too quiet and reserved at school doesn't know when to shut up, (including being a bitch to younger sister) at home. Help!

(7 Posts)
Notmyidea Fri 07-Jun-13 09:00:41

I feel stuck in a rut where I am constantly on dd1's back about her social skills/personal hygiene/work ethic...all things that are my job to address, but feel like I'm giving her one long dose of criticism. Oh, I do praise the good stuff too.
School report speaks of an under confident girl who doesn't participate in discussion or volunteer answers although her teachers know she's bright. I feel like I'm messing her up and destroying her confidence, but really she can be foul and needs putting in her place at home. Any one got any words of wisdom?

AnaisB Fri 07-Jun-13 09:09:08

In your post it sounds like you don't like her. I'm sure this isn't true, but maybe you sometimes come accross as too negative to her too. How old is she?

AnaisB Fri 07-Jun-13 09:13:49

Just seen she's preteens - maybe you expectations are too high - "work ethic" might be a bit ambitious and being "on her back about social skills" isn' exactly. Modelling them yourself.

purrpurr Fri 07-Jun-13 09:15:11

Being a bitch? Really? My eyebrows are abseiling off the top of my forehead.

BlessThisMess Fri 07-Jun-13 09:27:22

I have a dd (12 tomorrow) who is just like this too. And yes, bitch is a word that sometimes springs to mind about her, though I don't tell her that. She is really foul to her 8yo sister the majority of the time. But she is diagnosed with selective mutism (an anxiety disorder) and is generally a quite anxious child. Many parents of children with sm say the same thing about them - really difficult at home but anxious outside of it.

I don't know the exact link, but it is something to do with feeling so afraid and powerless outside the home that they need to feel powerful where they can.

It's really difficult to deal with but it has to begin with the recognition that these kids do not feel good about themselves, feel vulnerable and need tons of love, encouragement and support, not criticism. And I am saying that to remind myself because her behaviour does make me angry and dislike her at times, and I have to make big efforts to shower her with love and attention while still standing patiently firm against the unacceptable behaviour.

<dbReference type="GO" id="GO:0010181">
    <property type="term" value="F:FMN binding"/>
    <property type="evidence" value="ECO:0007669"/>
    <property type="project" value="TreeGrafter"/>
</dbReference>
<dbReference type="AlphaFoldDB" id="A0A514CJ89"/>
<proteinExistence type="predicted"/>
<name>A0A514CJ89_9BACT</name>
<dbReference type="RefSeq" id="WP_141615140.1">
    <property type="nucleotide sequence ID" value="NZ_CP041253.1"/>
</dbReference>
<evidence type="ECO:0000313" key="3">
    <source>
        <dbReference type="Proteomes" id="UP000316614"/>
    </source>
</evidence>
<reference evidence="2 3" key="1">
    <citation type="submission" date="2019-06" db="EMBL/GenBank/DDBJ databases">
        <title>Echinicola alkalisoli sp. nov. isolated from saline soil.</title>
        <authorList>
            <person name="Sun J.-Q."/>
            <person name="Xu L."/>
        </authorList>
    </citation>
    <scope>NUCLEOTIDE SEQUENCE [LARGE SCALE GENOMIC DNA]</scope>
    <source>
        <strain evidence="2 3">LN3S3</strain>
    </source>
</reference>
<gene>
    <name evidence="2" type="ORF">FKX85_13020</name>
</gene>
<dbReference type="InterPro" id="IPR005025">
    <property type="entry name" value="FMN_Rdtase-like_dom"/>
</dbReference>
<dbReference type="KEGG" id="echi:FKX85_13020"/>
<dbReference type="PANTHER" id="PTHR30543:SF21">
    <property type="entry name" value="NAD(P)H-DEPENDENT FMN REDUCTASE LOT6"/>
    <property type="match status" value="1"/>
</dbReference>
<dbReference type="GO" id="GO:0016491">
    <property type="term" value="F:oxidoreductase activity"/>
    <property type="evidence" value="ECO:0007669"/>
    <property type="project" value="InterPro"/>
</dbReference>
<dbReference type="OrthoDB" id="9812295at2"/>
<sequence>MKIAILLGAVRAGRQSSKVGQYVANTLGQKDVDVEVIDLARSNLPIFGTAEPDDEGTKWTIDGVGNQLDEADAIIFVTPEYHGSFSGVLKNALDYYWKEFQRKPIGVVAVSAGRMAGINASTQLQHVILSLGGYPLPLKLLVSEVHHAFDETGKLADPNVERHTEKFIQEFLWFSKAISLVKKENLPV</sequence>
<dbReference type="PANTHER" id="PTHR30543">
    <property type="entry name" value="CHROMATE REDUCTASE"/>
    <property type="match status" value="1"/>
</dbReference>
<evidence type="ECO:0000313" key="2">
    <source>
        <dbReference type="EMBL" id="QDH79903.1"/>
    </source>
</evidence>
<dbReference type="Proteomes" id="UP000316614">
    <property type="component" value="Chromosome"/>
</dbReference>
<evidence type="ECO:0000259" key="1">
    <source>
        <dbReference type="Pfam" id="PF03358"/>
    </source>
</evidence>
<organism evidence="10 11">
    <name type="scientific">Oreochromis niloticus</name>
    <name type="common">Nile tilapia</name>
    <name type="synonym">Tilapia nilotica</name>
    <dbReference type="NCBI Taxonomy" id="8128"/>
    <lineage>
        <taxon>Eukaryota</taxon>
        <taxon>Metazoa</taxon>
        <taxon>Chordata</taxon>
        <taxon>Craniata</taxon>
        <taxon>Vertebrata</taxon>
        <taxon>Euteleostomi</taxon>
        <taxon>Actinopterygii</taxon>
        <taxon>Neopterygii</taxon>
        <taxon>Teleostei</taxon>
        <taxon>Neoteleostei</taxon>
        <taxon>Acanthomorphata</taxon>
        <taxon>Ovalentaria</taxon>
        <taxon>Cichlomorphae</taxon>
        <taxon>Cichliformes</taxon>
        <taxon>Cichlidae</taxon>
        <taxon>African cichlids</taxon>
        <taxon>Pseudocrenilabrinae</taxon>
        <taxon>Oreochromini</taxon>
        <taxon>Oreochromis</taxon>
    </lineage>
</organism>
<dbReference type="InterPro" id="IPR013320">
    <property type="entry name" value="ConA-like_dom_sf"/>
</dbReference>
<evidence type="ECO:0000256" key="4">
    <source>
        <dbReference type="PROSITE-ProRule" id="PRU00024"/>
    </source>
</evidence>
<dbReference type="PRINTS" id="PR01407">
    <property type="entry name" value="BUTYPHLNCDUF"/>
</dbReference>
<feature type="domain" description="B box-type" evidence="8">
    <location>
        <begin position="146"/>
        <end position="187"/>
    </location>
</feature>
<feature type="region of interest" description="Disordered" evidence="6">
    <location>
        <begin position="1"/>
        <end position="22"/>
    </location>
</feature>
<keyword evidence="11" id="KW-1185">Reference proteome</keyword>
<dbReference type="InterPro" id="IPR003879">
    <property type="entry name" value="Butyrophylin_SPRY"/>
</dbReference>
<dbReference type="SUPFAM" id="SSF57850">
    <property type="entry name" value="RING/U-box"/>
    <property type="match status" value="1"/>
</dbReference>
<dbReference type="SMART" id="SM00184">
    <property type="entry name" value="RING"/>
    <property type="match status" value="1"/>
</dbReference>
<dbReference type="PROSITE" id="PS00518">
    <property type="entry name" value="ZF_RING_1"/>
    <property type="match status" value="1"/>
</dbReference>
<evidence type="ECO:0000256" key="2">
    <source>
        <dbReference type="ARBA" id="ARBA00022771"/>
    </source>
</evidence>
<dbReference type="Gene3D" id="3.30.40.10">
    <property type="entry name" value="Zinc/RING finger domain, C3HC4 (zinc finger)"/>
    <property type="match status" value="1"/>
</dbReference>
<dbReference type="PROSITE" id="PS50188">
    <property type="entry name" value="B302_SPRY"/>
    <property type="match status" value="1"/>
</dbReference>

Lottie4 Fri 07-Jun-13 09:28:39

How old is she? My daughter is 11 and over the last year she has become a lot more willing to have a bath/shower (always used to go through a battle before).

Work ethic, if you're referring to school work, is she at comprehensive school yet?

My daughter is very direct and confident with her friends (embarrassingly so), but in school they don't hear a word out of her. She is in all the top sets and says she is happy to listen to others and make her mind up from there. She has always been like this, it was bought up at primary school. Her closest friend is the same and incrediably bright. It's not necessarily a bad thing to be quiet, I got my last job because the other two candidates were so full of themselves at the interview. turns out they wanted someone quiet who would fit in with rest of the staff.

I guess you've tried it, but would she respond to you sitting down nicely and covering one subject at a time, ie hygiene, mention that all her friends will be bathing or washing everyday. and she doesn't want to risk smelling and or having noticeably dirty hair as other people don't like that.

Where things need to be addressed, then you have to deal with them. Like you say you don't want to knock her confidence, so tell her she looks nice, her hair looks lovely and shiny after she's just washed it, compliment her on anything positive or helpful, or on homework she's done. I'm sure you do things just with her, but perhaps have a few hours in town with just her - if you go into Boots, she may like to choose a few toiletries herself (might encourage her to use some of them!).

Notmyidea Fri 07-Jun-13 11:39:28

oh, I love her dearly, although a lot of her behaviour leaves a great deal to be desired. I'd never call her a bitch to her face, but that is how I'd describe her treatment of her sister and it's not on.
When I refer to work ethic I mean school work, instrument practice, room tidying etc. Stuff responsible parents care about. She's year 7 and on the gifted and talented registers for music and maths so our expectations of her are high. I'm anxious she doesn't waste the opportunities that are offered to her.
The needing to feel powerful at home suggestion makes some sense. I do compliment her achievements etc, I promise.

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